- Mar 14, 2018 -
Since they were brought to market, the healthcare industry has dreamed of embracing tablets and leveraging the innovative technologies and features innate to these types of mobile devices. The ability to gather and access information with the touch of a fingertip, and carry it around wherever you go is invaluable for those working in this sector and a trend that is transforming the industry as we speak.
Doctors and nurses were the early adopters of tablets, which is no surprise given they were also the early adopters of smartphones, and today, are the demographic that uses them the most in the healthcare industry. Drugstores followed doctors and nurses as they searched for better, more efficient and more convenient ways to serve consumers. Drug stores began leveraging tablets to offer prescription and non-prescription drug order applications and provide store and pharmacy locations as well as drug-related information to patients.
The pharmaceutical industry followed suit by developing apps and tablet-friendly mobile web sites that offered important information about the drugs to doctors, nurses and patients alike. The ability to access drug-related information on the go as well as a patient’s allergic information at the same time helps doctors and pharmacists to avoid prescribing and issuing medicine to patients that may cause them harm, thus saving lives and costly healthcare expenditure in treating unwanted drug interactions. Instant availability on patient and drug, disease and treatment information results in fewer cases of misdiagnosis, quicker and safer drug prescriptions, quicker approvals for Rx and a reduction in medical malpractice lawsuits.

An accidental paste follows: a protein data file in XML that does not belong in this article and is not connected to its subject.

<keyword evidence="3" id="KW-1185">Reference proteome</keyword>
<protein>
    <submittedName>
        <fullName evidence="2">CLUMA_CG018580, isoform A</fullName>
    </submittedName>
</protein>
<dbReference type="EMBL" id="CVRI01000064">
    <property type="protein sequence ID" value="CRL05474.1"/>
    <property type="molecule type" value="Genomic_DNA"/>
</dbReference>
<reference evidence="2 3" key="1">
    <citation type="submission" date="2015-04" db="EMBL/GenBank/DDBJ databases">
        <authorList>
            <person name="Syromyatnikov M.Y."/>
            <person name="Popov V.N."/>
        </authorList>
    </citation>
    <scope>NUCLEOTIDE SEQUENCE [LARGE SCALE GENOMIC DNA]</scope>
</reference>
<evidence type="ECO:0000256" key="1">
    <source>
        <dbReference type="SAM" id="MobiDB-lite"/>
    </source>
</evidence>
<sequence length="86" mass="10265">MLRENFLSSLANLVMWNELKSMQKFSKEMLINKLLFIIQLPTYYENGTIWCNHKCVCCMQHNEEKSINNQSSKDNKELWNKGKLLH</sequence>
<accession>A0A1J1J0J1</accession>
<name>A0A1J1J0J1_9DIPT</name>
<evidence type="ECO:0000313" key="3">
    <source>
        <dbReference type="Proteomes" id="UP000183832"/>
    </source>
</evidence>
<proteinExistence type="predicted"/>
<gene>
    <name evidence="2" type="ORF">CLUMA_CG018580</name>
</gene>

The bio-tech industry soon hopped on board as they started adopting tablets for collecting observation data, field level monitoring and quick image capture using the highly advanced tablet cameras.
Finally, hospitals, healthcare management facilities and institutions have now warmed up to the notion of tablet use. These organizations are starting to use tablets for patient monitoring, financials, inventory updates, notifications, communication as well as to manage task lists. They use the tablets to schedule patient checkups in both outpatient and inpatient wards, issue and authorize prescriptions, record and transmit patient data in multimedia format and use instant live audio and video conferencing and chat features to enhance collaboration. This model is being rapidly adopted across the spectrum by healthcare providers in the United States.